Up to 14 coal fired-power plants are set to be built in Vietnam’s Mekong Delta as part of Vietnam’s Power Development Plan (PDP). Nguyen Thi Ha looks at how the coal plants already operating in the delta area are affecting the health, salt and fish farms, and local livelihoods of thousands of communities living in the delta.
By 2020-2030, Vietnam is set to build up to 14 coal fired-power plants in the Mekong Delta as part of the country’s Power Development Plan (PDP). The large number of coal plants is raising fears among communities living in the delta area who are already facing impacts from existing plants on their health and livelihoods.
Data from the Green Innovation and Development Centre (GreenID) shows that the country’s coal-fired power plants are the largest emission source for carbon dioxide (CO2) as well as nitrogen oxides (NOx) and particulate matter (PM) in the energy sector and the main contributor to air pollution in Vietnam.[1. GreenID. 2016. Synthesis Report: Socio-environmental Impacts of Coal and Coal-fired Power Plants in Vietnam, Ho Chi Minh City.] Among these pollutants, PM 2.5[2. Atmospheric particulate matter (PM) with a diameter of less than 2.5 micrometers, which is about 3% the diameter of a human hair.] is considered the most dangerous to people’s health due to their small size, they can penetrate deep into the lungs with long-term exposure potentially causing lung cancer.
The most serious impact is on human respiratory health with coal plant emissions responsible for a range of lung diseases including chronic obstructive pulmonary disease, lower respiratory tract infection and lung cancer.[3. Diep Vu. 2015. Assessment of coal-fired power plants and potential impacts in Vietnam.]
These pollutants that often fall like black soot from the sky also have deleterious impacts on ecosystems. Water pollution from coal includes negative effects from the mining, processing, burning, and waste storage of coal, including acid mine drainage, thermal pollution from coal plants, acid rain, and contamination of groundwater, streams, rivers, and seas from heavy metals and other toxins and pollutants from coal wastes. Deterioration of stream quality results from acid mine drainage releasing toxic elements and increased sediment loads.
“My family’s salt output was halved by smoke and dust from coal fired power plants along the coast. Usually, we can sell 30 tons of salt for 25 million VND (or approx. US$1,200 at today’s rates). However, pollution from the coal fired power plant including smoke and dust blackened the salt and prices fell to VND16-17 million for 30 tons,” said Ms. Ngo Thi Mong, a salt farmer in Mu U village, Dan Thanh commune in Duyen Hai district in the Mekong Delta.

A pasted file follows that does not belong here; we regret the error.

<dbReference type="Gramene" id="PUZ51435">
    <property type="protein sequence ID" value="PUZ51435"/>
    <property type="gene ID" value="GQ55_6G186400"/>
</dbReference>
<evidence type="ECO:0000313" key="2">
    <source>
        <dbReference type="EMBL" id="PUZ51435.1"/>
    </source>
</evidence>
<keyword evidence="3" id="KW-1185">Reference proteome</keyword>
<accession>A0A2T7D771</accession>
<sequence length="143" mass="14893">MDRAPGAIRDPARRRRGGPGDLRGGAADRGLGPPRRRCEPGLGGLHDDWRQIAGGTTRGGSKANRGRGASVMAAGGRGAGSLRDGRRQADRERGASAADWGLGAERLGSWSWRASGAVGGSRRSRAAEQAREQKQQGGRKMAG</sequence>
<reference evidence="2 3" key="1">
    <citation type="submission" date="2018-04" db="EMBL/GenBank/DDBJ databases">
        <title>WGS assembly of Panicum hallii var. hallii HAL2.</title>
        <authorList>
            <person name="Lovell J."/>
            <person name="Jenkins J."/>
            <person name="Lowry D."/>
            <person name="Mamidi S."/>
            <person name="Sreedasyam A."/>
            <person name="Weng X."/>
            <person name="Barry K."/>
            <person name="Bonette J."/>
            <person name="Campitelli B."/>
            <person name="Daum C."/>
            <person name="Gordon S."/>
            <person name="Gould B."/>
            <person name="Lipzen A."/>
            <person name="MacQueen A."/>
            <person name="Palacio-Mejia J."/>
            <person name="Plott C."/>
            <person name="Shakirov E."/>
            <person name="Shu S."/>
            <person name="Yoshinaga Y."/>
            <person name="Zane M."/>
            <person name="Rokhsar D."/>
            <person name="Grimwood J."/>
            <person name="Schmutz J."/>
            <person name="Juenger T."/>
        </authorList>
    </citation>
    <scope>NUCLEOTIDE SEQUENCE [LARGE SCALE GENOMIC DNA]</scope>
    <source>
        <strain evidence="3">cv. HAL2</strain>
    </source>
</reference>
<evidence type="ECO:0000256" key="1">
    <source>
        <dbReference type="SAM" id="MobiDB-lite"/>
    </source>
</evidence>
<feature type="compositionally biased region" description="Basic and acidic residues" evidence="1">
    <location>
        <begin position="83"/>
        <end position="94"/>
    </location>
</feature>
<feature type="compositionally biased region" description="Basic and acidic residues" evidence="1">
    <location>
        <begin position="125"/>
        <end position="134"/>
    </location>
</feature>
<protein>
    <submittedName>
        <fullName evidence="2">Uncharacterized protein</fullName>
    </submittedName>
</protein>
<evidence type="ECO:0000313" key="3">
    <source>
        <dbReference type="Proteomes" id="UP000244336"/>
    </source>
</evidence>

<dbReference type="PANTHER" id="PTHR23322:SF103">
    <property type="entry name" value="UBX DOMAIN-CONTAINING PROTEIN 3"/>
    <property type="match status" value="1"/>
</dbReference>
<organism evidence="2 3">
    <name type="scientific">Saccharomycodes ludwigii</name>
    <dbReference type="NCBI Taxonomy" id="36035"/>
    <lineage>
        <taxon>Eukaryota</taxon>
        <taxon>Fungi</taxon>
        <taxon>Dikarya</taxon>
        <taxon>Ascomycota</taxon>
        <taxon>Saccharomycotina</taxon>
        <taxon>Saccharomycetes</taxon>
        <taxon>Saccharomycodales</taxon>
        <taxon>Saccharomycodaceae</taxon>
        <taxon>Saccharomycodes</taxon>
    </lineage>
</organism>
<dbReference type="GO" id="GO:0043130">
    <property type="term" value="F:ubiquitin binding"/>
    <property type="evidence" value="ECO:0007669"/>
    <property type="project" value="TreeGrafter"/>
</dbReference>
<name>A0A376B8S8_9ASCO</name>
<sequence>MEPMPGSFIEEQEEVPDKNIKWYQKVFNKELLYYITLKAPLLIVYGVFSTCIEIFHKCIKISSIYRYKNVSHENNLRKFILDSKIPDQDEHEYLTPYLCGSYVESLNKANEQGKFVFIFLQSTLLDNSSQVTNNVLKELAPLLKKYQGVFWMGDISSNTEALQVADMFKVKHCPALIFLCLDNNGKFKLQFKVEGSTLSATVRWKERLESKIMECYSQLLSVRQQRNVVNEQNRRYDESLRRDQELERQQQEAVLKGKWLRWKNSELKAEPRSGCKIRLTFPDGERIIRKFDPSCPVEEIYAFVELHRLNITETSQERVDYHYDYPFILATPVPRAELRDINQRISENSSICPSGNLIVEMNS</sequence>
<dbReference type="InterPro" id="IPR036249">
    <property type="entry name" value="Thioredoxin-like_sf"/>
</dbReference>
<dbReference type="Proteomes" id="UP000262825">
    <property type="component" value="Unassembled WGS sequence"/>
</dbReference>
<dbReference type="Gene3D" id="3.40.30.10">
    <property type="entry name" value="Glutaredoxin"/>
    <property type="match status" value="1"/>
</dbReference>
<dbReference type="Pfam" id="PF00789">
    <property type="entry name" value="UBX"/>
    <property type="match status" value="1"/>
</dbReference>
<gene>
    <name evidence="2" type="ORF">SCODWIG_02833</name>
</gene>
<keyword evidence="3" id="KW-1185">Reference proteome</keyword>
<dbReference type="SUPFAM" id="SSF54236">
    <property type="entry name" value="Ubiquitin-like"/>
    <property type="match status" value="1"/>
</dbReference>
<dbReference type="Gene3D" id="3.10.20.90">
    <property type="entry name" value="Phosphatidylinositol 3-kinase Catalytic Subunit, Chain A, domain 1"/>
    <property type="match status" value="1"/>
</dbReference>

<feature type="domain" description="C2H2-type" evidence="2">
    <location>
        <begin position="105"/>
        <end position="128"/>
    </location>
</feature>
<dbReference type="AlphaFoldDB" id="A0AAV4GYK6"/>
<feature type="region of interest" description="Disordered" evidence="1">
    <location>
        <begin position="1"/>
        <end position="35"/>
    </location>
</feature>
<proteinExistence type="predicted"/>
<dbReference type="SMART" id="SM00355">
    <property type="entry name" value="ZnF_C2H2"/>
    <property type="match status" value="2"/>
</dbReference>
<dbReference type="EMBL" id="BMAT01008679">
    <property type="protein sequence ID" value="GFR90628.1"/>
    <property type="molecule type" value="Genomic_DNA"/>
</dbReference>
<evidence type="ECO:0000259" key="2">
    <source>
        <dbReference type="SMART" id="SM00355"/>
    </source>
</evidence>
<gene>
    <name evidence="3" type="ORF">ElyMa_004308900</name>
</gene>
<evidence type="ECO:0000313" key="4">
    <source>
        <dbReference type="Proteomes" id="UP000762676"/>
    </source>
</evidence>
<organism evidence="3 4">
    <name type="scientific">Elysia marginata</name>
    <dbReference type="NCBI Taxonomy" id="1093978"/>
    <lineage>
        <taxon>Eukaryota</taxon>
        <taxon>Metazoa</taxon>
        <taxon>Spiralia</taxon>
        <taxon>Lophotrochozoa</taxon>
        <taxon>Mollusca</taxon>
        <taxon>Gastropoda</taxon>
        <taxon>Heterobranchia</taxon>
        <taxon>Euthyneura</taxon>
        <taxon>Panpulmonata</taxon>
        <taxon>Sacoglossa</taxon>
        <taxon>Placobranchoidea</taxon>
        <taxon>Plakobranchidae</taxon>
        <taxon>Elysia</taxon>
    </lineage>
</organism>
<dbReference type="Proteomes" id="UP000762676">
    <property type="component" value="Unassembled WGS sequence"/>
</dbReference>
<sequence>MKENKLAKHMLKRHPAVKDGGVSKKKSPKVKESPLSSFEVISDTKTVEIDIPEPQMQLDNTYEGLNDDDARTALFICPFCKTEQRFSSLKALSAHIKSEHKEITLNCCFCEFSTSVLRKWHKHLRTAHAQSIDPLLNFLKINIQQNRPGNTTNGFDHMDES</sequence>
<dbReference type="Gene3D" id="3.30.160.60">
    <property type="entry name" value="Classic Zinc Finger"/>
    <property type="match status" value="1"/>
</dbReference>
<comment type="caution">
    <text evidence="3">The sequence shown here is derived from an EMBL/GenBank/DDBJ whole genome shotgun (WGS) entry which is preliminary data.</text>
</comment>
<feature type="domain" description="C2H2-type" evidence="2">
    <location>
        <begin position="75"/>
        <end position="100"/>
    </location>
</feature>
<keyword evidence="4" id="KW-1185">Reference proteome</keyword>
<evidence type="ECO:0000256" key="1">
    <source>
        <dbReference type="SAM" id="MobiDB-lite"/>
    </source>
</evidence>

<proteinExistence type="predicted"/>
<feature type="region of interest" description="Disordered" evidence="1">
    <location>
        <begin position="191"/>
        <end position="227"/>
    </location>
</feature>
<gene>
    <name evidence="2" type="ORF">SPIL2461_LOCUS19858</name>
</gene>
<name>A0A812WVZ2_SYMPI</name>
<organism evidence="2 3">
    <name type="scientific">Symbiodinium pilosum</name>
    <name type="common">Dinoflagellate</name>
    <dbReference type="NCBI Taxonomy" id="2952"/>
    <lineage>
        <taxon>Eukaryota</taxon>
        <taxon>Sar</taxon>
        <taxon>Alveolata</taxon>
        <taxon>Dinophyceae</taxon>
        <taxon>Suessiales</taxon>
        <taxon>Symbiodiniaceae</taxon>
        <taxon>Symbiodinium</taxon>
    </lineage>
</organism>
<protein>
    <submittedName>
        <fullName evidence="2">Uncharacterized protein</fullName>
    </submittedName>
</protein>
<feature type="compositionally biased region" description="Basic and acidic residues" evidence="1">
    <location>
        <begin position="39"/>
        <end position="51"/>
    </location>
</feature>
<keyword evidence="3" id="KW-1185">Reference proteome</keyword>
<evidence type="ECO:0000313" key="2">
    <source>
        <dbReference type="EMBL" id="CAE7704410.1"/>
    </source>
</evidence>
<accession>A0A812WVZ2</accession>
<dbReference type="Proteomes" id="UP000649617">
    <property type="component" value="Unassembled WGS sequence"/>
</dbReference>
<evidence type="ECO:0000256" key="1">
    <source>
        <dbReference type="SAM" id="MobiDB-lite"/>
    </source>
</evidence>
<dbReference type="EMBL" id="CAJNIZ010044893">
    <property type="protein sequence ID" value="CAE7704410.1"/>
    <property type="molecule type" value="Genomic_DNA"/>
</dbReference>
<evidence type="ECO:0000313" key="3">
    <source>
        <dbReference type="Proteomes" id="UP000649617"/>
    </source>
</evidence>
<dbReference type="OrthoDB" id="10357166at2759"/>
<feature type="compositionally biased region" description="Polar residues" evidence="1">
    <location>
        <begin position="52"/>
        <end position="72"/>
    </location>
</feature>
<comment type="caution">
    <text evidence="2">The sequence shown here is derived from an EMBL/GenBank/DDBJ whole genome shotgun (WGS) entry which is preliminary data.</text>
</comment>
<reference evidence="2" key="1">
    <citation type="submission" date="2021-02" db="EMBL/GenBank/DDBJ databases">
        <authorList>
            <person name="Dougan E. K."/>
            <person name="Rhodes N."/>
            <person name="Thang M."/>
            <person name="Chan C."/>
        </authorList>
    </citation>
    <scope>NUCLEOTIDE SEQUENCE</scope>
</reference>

Mr. Tran, a 51 year old fisher from Mu U village, Dan Thanh commune, Duyen Hai town in Tra Vinh Province said: “From the end of the year to January, when the northeast wind blows, coal dust from the coal-fired power plants enter and form dark layers of soot inside my house. We live by inhaling this polluted black air. Two of my grandchildren are suffering from breathing problems and pneumonia. My livelihood depends on the sea. If the water is polluted, my family will have to starve.”
In Tam Hung commune, which is the commune closest to the Hai Phong coal fired power plant, coal reserve piles are located only about 20 metres from the kindergarten and high school. A representative of the Tam Hung People’s Committee said that a large amount of coal dust is emitted towards the school children who are forced to breathe the black soot.
“My life depends on growing rice and catching fish. I have now lost most of my livelihood since the Duyen Hai I coal plant started operating [in 2015],” said Mr. Sau also from Duyen Hai town.
Most fisherman here have had to quite their job. People are afraid that the Duyen Hai I coal-fired power plant will destroy the sources of aquatic coastal shrimp and fish making people’s livelihoods more difficult. Especially, coal ash is a big problem in Duyen Hai. Currently, here is no treatment model.
During construction of Duyen Hai I in Tra Vinh Province, 26 million cubic metre (m3) sand was allocated for factories. The huge amount of sand mining has caused coastal erosion situation in Tra Vinh. Consequently, Tra Vinh has to spent hundreds of billions to cope with sea erosion but this is only temporary solution (Le Xuan Roanh and Pham Van Lap).[4. Lê Xuân Roanh, Phạm Văn Lập. Phân tích nguyên nhân sự cố vỡ đê bao công trình nhiệt điện Trà Vinh. Tạp chí Khoa học kỹ thuật thủy lợi và môi trường – số 44 (3/2014), pp. 23-27.]